the Mapping Details - Tip Category

Click on the Select [Operation] Function and fill in the Mapping Details as shown below:

Click on the Select [Operation] Function and fill in the Mapping Details

Remember that the InsertTipCategory stored procedure returned a result set containing the identity value assigned to TipCategoryID; you need to fill in the column name under the Result Column Bindings as shown above and map it to the TipCategoryID property. 

Finally we need some sample code to insert and update a TipCategory:

  using (MSSqlTipsEntities ctx = new MSSqlTipsEntities())
  {
    // add a new tip category
    TipCategory newTipCategory = TipCategory.CreateTipCategory(0, "Cluster");
    ctx.AddToTipCategories(newTipCategory);
    ctx.SaveChanges();
    // correct the tip category name
    newTipCategory.TipCategoryName = "Clustering";
    ctx.SaveChanges();
    // query the tip categories
    var result = from c in ctx.TipCategories
                 select c;
    foreach (TipCategory c in result)
    {
        Console.WriteLine("{0} {1}", c.TipCategoryID, c.TipCategoryName);
    }
  }

To verify that the stored procedures are being called, you can run the SQL Server Profiler.  Select the Tuning Template and you will see output like the following (you can see the InsertTipCategory and the UpdateTipCategory stored procedures being called in the RPC:Completed event):

Select the Tuning Template
Next Steps
  • The Entity Framework can utilize existing stored procedures for insert, update and delete operations on an entity.  It just requires a little bit of configuration to set it up.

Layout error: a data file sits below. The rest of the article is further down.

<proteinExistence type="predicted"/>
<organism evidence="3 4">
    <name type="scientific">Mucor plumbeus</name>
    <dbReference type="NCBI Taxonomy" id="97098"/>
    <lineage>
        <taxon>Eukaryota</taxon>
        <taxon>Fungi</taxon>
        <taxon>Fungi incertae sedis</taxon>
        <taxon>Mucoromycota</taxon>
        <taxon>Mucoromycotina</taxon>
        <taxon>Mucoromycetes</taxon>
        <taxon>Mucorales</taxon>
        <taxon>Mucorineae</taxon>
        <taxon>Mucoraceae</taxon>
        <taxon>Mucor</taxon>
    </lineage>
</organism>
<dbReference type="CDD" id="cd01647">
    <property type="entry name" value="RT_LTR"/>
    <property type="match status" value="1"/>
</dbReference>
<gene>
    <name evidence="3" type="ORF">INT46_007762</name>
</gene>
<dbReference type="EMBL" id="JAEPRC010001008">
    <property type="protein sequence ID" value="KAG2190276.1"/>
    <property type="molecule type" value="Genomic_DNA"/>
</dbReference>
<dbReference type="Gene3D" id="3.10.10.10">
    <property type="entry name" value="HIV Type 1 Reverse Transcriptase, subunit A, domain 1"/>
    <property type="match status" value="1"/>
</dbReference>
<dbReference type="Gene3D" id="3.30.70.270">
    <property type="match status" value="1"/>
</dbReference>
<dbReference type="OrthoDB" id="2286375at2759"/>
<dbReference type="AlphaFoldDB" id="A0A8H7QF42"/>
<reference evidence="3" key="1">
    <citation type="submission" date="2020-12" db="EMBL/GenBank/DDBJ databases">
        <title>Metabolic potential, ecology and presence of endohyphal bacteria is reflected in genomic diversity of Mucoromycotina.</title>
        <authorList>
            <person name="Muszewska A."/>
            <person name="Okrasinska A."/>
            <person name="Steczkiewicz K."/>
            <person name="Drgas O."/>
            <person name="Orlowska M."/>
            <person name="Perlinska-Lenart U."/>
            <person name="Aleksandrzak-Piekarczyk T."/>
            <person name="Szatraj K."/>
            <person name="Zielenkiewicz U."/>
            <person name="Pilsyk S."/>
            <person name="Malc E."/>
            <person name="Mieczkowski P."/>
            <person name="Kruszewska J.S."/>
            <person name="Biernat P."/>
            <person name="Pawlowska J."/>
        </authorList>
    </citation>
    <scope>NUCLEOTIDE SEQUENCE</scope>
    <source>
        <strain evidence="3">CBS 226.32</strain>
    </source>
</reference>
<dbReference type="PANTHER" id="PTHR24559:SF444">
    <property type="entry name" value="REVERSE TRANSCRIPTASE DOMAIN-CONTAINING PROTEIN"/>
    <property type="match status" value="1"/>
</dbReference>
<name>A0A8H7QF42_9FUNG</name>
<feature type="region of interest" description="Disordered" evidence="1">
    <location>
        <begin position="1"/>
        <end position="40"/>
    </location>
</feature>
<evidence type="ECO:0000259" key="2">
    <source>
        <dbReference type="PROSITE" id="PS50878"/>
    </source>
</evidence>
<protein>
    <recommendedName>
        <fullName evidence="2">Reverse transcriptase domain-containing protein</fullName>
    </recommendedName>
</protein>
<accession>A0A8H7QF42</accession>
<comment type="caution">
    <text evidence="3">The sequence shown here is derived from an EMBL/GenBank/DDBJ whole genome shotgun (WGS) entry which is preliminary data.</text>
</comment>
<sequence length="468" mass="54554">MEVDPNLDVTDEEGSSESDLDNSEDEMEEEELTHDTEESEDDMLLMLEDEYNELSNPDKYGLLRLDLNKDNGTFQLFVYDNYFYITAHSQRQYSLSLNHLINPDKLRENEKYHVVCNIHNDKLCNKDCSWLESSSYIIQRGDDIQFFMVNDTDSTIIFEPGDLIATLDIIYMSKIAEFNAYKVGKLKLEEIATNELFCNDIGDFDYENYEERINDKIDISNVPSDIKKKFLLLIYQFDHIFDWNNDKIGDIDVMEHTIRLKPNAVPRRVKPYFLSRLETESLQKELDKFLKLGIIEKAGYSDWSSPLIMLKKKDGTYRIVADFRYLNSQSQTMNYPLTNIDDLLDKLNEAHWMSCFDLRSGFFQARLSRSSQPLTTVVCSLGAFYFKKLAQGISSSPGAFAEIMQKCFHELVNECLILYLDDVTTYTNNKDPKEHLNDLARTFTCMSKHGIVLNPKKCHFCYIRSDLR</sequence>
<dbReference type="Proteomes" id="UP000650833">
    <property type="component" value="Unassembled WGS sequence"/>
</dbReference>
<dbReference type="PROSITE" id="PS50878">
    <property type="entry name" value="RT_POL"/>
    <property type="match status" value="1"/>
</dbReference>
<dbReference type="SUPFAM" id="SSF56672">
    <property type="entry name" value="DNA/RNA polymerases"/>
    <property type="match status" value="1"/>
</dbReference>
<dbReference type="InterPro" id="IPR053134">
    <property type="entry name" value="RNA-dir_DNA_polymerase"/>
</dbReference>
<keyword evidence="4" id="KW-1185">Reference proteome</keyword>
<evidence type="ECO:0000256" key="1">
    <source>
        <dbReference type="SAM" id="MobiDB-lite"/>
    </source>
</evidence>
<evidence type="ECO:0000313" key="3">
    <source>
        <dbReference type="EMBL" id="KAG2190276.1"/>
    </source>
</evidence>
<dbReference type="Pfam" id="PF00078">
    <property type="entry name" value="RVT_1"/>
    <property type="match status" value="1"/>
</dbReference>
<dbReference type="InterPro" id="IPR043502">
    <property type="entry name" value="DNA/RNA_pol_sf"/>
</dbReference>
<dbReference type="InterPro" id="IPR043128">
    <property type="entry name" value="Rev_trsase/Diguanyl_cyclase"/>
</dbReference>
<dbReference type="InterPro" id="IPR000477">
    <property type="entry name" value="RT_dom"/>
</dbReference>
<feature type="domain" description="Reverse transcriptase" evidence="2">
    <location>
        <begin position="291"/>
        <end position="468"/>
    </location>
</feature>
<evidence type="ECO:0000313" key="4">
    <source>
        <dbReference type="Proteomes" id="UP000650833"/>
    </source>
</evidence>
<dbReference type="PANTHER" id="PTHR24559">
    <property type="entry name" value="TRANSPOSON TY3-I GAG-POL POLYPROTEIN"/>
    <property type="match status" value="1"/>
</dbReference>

• You can download a backup of the SQL Server 2008 sample database and the Visual Studio 2008 sample project here and use it as a basis for your own testing and experimentation.
  • In a future tip we will look at how to leverage stored procedures that return a collection of entities.
  • Check out these related tips:


Last Updated: 2010-03-26


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About the author
MSSQLTips author Ray Barley Ray Barley is a Principal Architect at IT Resource Partners and a MSSQLTips.com BI Expert.

View all my tips




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Wednesday, December 12, 2012 - 10:07:01 AM - Jeremy Kadlec Back To Top

Diane,

Can you please post your question here - http://sqlserverquestions.mssqltips.com/questionlist.asp.

Thank you,
Jeremy Kadlec
Co-Community Leader


Wednesday, December 12, 2012 - 4:55:57 AM - Diane Swanson Back To Top

My biggest problem is I keep trying to download Mysql and SQL Server Management Studio to load into my computer and I can't seem to make either one to work. I have unloaded and reloaded both at least 4 times. I need these to work for a class I am taking. Any suggestions?

                                                                                                                                                         Diane


Tuesday, February 15, 2011 - 2:13:21 PM - Mbourgon Back To Top

Freaking awesome.  MANY thanks for this, Ray!  I just found it via the daily email, and this is exactly what we need - a simple-to-build frontend for SQL Server tables.  Read the other one yesterday and got 90% there - and lamented the fact it couldn't use SPs.  Voila!